operation per 24-hour period. Valid data points must be available for 
75 percent of the operating hours in an operating day to compute the 
daily average.
    (5) * * *
    (i) The owner or operator shall establish a minimum operating 
parameter value or a maximum operating parameter value, as appropriate 
for the control device, to define the conditions at which the control 
device must be operated to continuously achieve the applicable 
performance requirements of Sec.  63.771(d)(1), (e)(3)(ii), or (f)(1). 
Each minimum or maximum operating parameter value shall be established 
as follows:
    (A) If the owner or operator conducts performance tests in 
accordance with the requirements of Sec.  63.772(e)(3) to demonstrate 
that the control device achieves the applicable performance 
requirements specified in Sec.  63.771(d)(1), (e)(3)(ii) or (f)(1), 
then the minimum operating parameter value or the maximum operating 
parameter value shall be established based on values measured during 
the performance test and supplemented, as necessary, by a condenser 
design analysis or control device manufacturer recommendations or a 
combination of both.
    (B) If the owner or operator uses a condenser design analysis in 
accordance with the requirements of Sec.  63.772(e)(4) to demonstrate 
that the control device achieves the applicable performance 
requirements specified in Sec.  63.771(d)(1), (e)(3)(ii), or (f)(1), 
then the minimum operating parameter value or the maximum operating 
parameter value shall be established based on the condenser design 
analysis and may be supplemented by the condenser manufacturer's 
recommendations.
    (C) If the owner or operator operates a control device where the 
performance test requirement was met under Sec.  63.772(h) to 
demonstrate that the control device achieves the applicable performance 
requirements specified in Sec.  63.771(d)(1), (e)(3)(ii), or (f)(1), 
then the maximum inlet gas flowrate shall be established based on the 
performance test and supplemented, as necessary, by the manufacturer 
recommendations.
    (ii) * * *
    (A) If the owner or operator conducts a performance test in 
accordance with the requirements of Sec.  63.772(e)(3) to demonstrate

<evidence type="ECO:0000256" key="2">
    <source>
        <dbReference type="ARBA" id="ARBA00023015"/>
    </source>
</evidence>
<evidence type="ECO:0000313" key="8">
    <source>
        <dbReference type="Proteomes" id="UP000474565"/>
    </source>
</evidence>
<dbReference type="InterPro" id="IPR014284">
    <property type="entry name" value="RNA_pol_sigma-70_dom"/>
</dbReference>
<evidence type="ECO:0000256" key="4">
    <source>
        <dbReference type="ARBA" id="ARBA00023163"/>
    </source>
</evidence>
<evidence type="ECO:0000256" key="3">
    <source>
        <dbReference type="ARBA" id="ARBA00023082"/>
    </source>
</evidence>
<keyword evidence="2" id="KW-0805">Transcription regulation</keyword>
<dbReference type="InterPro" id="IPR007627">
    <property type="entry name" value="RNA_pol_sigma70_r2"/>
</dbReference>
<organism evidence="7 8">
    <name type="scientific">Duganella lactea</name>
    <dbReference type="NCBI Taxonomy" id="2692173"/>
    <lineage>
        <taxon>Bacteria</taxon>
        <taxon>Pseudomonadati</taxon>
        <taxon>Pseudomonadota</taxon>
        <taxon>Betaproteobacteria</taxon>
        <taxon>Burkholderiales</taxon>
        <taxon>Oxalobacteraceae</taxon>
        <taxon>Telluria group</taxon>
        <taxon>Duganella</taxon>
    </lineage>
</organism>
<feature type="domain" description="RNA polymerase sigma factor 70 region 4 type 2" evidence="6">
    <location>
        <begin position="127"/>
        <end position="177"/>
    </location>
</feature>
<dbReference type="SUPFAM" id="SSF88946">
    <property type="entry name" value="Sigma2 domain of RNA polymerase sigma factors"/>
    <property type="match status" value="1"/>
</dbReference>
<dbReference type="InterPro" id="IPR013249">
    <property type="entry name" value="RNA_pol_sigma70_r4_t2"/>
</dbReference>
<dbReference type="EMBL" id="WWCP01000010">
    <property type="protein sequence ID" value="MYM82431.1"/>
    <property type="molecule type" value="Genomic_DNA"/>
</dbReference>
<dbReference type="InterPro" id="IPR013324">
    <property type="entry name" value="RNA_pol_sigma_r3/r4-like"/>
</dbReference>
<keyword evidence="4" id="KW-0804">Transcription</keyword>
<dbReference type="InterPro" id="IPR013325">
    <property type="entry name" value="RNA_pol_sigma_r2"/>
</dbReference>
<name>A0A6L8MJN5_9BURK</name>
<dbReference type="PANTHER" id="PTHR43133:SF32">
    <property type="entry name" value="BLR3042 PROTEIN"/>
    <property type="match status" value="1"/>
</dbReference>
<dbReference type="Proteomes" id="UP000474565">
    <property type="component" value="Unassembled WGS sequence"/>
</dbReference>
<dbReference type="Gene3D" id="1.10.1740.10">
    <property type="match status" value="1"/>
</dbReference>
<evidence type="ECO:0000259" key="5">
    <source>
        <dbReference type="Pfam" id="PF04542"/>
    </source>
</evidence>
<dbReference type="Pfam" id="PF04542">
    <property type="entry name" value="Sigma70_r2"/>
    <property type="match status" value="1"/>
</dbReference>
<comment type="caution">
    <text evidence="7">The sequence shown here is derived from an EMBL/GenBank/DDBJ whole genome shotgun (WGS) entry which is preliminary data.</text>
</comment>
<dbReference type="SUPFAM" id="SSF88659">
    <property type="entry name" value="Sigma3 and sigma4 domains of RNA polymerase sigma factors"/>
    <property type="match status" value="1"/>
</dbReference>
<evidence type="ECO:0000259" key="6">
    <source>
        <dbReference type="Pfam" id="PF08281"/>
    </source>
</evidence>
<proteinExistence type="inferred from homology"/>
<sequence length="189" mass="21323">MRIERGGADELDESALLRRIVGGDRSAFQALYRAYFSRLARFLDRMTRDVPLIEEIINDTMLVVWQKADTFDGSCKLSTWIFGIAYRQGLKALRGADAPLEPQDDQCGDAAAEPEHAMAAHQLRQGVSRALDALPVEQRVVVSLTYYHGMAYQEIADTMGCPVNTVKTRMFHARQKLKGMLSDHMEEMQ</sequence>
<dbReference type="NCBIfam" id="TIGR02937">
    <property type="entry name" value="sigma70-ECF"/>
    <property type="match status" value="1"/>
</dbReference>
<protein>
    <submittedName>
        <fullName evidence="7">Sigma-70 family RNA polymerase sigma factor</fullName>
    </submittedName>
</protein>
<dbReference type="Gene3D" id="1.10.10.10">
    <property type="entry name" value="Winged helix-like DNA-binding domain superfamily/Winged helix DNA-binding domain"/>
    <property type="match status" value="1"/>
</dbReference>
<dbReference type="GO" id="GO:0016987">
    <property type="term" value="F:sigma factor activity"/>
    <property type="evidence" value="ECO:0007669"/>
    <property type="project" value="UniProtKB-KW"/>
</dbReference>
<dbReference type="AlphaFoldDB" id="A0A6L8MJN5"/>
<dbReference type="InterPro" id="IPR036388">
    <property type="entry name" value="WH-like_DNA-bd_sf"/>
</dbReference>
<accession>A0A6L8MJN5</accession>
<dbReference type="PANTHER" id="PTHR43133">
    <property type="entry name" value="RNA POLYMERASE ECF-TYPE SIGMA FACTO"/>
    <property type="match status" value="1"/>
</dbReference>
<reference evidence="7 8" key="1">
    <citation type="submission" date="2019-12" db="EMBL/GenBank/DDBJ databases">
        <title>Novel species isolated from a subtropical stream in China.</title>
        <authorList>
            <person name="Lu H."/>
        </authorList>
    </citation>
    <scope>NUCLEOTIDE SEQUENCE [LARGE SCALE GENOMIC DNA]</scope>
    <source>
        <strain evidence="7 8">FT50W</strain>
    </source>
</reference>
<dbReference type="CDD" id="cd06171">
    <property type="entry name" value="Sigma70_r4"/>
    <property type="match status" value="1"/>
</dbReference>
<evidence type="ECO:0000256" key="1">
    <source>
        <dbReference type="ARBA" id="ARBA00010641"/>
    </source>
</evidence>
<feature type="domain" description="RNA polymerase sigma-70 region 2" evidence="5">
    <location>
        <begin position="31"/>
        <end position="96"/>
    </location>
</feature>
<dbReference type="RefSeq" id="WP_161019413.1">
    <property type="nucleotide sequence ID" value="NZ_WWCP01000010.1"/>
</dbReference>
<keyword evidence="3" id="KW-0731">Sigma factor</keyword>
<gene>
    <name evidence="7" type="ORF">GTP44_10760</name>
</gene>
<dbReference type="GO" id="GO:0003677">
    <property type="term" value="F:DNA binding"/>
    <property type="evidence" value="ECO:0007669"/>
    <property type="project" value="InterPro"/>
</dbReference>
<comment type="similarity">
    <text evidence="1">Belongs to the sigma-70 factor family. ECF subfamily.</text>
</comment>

that the condenser achieves the applicable performance requirements in 
Sec.  63.771(d)(1), (e)(3)(ii), or (f)(1), then the condenser 
performance curve shall be based on values measured during the 
performance test and supplemented as necessary by control device design 
analysis, or control device manufacturer's recommendations, or a 
combination of both.
    (B) If the owner or operator uses a control device design analysis 
in accordance with the requirements of Sec.  63.772(e)(4)(i) to 
demonstrate that the condenser achieves the applicable performance 
requirements specified in Sec.  63.771(d)(1), (e)(3)(ii), or (f)(1), 
then the condenser performance curve shall be based on the condenser 
design analysis and may be supplemented by the control device 
manufacturer's recommendations.
    (C) As an alternative to paragraph (d)(5)(ii)(B) of this section, 
the owner or operator may elect to use the procedures documented in the 
GRI report entitled, ``Atmospheric Rich/Lean Method for Determining 
Glycol Dehydrator Emissions'' (GRI-95/0368.1) as inputs for the model 
GRI-GLYCalc \TM\, Version 3.0 or higher, to generate a condenser 
performance curve.
    (6) An excursion for a given control device is determined to have 
occurred when the monitoring data or lack of monitoring data result in 
any one of the criteria specified in paragraphs (d)(6)(i) through (vi) 
of this section being met. When multiple operating parameters are 
monitored for the same control device and during the same operating day 
and more than one of these operating parameters meets an excursion 
criterion specified in paragraphs (d)(6)(i) through (vi) of this 
section, then a single excursion is determined to have occurred for the 
control device for that operating day.
* * * * *
    (ii) For sources meeting Sec.  63.771(d)(1)(ii), an excursion 
occurs when the 365-day average condenser efficiency calculated 
according to the requirements specified in Sec.  63.772(g)(2)(iii) is 
less than 95.0 percent. For sources meeting Sec.  63.771(f)(1), an 
excursion occurs when the 365-day average condenser efficiency 
calculated according to the requirements specified in Sec.  
63.772(g)(2)(iii) is less than 95.0 percent of the identified 365-day 
required percent reduction.
    (iii) For sources meeting Sec.  63.771(d)(1)(ii), if an owner or